More iconic Julius Shulman photographs

Albert Frey, Loewy House, Palm Springs, photographed by Julius Shulman

Albert Frey, Frey House, Palm Springs, photographed by Julius Shulman

From the Taschen bio of Shulman:

American photographer Julius Shulman’s images of Californian architecture have burned themselves into the retina of the 20th century. A book on modern architecture without Shulman is inconceivable. Some of his architectural photographs, like the iconic shots of Frank Lloyd Wright’s or Pierre Koenig’s remarkable structures, have been published countless times. The brilliance of buildings like those by Charles Eames, as well as those of his close friend, Richard Neutra, was first brought to light by Shulman’s photography.

The clarity of his work demanded that architectural photography had to be considered as an independent art form. Each Shulman image unites perception and understanding for the buildings and their place in the landscape. The precise compositions reveal not just the architectural ideas behind a building’s surface, but also the visions and hopes of an entire age. A sense of humanity is always present in his work, even when the human figure is absent from the actual photographs.

Today, a great many of the buildings documented by Shulman have disappeared or been crudely converted, but the thirst for his pioneering images is stronger than ever before.

All of these images are in Shulman’s indispensable 3-book series Modernism Rediscovered and are also sold as prints by Taschen. See also our last post on Shulman here and here. Please note that these photos are of the prints, so they are imperfect. Please buy the books! There’s also a good abridged paperback version of  Modernism Rediscovered. Thanks to lushpad for indirectly inspiring this post.

John Lautner, Arango House, Acapulco, photographed by Julius Shulman

Frank Lloyd Wright, Freeman House, Los Angeles, photographed by Julius Shulman

John Lautner, Malin Residence (Chemosphere), Hollywood, photographed by Julius Shulman

Eames House, photographed by Julius Shulman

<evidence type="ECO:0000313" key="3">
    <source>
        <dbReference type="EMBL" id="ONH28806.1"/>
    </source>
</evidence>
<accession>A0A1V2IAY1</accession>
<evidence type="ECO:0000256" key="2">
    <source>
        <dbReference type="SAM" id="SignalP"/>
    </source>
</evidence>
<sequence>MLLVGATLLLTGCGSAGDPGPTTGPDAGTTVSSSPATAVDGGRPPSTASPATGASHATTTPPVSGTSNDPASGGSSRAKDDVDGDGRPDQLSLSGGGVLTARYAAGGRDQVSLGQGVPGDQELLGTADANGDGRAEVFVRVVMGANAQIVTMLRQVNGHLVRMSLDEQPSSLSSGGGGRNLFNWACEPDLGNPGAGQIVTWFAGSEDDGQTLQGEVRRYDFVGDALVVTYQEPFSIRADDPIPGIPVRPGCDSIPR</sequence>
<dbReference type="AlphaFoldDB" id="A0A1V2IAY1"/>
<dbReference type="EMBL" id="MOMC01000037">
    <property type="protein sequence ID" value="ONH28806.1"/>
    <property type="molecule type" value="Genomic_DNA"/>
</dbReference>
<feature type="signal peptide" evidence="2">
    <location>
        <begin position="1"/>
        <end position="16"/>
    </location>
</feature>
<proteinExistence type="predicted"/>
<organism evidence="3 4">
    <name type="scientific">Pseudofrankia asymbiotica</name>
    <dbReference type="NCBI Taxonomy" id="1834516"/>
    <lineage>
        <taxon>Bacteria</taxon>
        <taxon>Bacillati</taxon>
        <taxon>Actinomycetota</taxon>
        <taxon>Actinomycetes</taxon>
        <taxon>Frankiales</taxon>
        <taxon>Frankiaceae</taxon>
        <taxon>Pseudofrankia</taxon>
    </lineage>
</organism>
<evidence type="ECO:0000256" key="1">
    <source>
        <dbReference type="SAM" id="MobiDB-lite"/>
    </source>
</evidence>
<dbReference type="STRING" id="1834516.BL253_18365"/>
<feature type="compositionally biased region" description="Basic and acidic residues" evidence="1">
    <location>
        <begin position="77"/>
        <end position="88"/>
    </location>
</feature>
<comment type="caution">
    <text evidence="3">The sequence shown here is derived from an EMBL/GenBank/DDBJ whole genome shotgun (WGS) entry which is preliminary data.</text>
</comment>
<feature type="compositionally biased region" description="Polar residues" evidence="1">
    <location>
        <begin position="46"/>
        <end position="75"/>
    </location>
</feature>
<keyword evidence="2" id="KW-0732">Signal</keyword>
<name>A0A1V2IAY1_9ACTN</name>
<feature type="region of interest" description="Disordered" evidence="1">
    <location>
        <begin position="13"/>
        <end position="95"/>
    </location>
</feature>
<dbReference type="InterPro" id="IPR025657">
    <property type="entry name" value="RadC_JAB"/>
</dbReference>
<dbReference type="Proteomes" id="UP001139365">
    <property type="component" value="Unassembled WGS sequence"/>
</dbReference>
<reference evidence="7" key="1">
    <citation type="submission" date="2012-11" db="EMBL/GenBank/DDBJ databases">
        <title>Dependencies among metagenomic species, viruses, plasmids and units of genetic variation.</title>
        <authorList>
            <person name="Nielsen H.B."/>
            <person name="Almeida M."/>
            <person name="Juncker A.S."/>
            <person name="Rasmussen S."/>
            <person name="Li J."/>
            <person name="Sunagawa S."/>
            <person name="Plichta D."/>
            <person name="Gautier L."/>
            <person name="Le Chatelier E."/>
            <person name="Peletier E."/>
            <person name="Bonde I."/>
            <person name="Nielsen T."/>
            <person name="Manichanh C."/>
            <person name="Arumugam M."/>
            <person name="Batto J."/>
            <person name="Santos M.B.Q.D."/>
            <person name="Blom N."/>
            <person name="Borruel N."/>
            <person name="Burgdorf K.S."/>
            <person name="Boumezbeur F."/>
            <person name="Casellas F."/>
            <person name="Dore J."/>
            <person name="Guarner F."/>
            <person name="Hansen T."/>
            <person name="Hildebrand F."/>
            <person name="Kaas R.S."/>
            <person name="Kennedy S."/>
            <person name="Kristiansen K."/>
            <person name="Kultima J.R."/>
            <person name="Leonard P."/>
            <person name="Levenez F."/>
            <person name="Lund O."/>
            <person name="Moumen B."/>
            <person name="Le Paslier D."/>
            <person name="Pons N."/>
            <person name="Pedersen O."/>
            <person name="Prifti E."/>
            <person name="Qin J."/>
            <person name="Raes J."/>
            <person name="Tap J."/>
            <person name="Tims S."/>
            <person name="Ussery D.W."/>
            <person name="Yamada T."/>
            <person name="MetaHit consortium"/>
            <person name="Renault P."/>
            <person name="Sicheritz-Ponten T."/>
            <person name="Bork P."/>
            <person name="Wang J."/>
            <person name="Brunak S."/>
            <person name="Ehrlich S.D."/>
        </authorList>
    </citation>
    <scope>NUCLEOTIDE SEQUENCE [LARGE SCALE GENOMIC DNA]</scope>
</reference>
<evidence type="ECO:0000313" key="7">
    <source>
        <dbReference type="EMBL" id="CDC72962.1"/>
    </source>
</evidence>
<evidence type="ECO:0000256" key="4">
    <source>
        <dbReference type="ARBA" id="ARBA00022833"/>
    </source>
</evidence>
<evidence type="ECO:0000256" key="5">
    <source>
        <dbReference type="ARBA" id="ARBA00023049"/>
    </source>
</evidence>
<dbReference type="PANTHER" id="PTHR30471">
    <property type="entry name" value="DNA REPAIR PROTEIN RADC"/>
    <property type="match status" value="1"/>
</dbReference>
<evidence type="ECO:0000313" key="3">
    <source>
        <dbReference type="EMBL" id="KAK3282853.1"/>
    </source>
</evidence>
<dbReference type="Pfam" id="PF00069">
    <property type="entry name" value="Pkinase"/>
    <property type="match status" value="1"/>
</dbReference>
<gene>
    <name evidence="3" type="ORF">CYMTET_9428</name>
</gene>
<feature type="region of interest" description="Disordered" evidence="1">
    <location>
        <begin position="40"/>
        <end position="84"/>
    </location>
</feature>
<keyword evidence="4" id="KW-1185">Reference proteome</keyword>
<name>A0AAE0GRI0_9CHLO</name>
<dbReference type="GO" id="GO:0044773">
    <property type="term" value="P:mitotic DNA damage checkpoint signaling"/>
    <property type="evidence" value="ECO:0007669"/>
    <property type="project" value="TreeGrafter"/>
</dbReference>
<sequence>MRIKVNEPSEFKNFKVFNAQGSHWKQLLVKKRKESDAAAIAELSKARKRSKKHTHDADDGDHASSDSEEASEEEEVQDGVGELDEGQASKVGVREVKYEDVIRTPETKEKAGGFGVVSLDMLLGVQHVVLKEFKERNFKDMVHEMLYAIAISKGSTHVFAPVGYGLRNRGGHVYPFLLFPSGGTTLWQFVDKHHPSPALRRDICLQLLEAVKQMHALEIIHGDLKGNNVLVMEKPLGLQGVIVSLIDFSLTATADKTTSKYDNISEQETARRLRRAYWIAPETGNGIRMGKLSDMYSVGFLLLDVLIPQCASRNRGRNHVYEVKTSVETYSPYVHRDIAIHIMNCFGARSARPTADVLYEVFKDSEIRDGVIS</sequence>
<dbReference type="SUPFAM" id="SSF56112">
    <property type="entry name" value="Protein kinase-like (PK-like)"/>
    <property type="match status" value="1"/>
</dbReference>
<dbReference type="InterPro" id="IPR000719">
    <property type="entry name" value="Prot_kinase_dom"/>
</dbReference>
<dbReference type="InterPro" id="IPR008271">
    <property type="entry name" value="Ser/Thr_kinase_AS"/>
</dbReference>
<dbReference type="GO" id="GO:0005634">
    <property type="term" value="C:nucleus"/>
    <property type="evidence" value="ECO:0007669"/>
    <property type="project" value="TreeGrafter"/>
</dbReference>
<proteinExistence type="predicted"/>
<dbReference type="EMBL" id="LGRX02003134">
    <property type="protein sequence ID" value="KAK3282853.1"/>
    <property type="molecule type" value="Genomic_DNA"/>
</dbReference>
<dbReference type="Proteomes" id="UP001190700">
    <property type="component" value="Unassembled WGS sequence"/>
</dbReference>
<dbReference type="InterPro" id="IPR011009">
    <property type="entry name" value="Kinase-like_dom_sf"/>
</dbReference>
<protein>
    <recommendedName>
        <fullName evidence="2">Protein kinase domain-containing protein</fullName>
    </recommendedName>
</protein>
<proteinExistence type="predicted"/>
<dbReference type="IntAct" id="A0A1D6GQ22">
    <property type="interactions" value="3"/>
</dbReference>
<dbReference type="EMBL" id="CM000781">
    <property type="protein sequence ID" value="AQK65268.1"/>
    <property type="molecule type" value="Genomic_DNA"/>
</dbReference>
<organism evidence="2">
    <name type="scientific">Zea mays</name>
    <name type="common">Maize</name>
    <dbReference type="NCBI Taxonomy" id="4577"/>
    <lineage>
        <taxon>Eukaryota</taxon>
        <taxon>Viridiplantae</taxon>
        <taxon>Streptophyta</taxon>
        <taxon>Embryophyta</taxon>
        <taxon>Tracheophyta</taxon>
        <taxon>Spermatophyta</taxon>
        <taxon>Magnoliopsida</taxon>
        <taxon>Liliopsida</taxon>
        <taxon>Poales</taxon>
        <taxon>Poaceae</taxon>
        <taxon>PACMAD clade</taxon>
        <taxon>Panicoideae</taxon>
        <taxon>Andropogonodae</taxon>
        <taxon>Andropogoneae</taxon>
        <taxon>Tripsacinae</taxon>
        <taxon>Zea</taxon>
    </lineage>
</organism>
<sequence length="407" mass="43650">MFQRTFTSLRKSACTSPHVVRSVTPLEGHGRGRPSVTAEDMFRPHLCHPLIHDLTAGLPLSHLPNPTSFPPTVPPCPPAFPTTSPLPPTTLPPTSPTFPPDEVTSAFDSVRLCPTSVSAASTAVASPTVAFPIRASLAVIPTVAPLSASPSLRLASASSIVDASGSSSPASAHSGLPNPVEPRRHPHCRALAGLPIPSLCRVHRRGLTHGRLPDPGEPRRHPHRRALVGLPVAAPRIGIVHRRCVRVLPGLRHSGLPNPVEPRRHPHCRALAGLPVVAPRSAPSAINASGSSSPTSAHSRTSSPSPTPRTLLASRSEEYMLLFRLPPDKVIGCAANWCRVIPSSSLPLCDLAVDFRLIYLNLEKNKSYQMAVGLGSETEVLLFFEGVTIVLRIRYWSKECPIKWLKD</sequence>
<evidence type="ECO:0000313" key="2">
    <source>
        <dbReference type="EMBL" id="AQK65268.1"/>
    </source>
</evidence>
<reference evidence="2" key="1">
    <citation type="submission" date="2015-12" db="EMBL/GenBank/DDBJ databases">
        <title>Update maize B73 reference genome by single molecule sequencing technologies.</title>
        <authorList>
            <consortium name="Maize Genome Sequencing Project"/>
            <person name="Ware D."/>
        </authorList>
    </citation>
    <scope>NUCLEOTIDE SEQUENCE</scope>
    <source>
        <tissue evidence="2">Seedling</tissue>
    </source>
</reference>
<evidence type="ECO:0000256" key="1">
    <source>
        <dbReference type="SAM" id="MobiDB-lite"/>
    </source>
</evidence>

Case Study House #20, photographed by Julius Shulman

Richard Neutra, Kaufman House, Palm Springs, photographed by Julius Shulman

4 comments on "More iconic Julius Shulman photographs"

  1. There is something about these mid-century interiors and exteriors that are seductive, they hint at a luxurious international lifestyle that, in our cruder times, has passed us by.

    Having said that, many of us would probably jump at the chance to live in these homes and then regret it. Many of them were on the cutting edge of the available technology of the day, and frankly don’t work as practical domestic living spaces. They do look grand though!

  2. I know this is an old post but I just noticed it. I just wanted to say a few words in defense of this architecture. I live in one of these types of houses, and haven’t had an ounce of regret. I also have many friends who feel the same way about their mid-century modern homes.

    On the contrary, I love how connected it is to the outdoors, with its window walls and abundant natural light. Also, the deep overhangs keep the house naturally cool in the summer (we don’t have air conditioning and don’t need it), while the glass keeps the house naturally warm in the winter (we almost never turn on our heater, either). They are not suited for every climate, of course, but they are perfectly suited for the environment in which they were built – Southern California.

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